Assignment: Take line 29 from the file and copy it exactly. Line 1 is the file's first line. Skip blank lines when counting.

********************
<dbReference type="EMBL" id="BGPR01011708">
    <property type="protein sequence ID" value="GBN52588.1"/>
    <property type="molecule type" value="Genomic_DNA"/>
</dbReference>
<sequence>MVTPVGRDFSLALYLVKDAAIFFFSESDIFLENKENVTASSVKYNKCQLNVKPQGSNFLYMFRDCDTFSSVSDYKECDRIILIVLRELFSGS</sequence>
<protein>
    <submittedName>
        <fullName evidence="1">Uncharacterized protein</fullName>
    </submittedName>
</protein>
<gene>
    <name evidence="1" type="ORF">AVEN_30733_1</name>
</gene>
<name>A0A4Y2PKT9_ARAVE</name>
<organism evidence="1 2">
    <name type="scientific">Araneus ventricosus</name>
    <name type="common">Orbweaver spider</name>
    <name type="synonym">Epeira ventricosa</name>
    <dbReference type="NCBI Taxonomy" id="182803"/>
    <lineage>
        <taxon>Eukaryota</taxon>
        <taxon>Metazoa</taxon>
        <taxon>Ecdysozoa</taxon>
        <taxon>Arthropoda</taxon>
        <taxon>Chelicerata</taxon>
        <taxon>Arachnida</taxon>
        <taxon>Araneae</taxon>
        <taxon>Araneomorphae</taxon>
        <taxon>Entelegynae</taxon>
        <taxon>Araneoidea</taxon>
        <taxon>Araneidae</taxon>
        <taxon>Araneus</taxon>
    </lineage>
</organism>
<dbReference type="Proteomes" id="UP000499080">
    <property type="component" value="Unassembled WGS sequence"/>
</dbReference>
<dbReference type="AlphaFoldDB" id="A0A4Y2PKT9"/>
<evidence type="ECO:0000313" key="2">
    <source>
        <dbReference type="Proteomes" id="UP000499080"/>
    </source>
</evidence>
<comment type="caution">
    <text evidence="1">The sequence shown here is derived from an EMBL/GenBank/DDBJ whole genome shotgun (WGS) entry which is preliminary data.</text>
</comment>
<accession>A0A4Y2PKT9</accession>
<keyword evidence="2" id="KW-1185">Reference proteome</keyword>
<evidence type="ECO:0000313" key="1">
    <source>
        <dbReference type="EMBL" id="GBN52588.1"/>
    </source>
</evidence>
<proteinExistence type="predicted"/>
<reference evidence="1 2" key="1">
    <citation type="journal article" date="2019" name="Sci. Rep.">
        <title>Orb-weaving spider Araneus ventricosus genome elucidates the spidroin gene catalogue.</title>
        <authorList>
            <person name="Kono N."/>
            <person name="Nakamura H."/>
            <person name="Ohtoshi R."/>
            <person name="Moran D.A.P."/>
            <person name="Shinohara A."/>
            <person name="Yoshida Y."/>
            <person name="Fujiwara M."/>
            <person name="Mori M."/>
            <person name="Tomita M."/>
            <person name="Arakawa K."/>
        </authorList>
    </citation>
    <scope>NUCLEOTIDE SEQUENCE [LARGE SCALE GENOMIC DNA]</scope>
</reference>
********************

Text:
        <taxon>Entelegynae</taxon>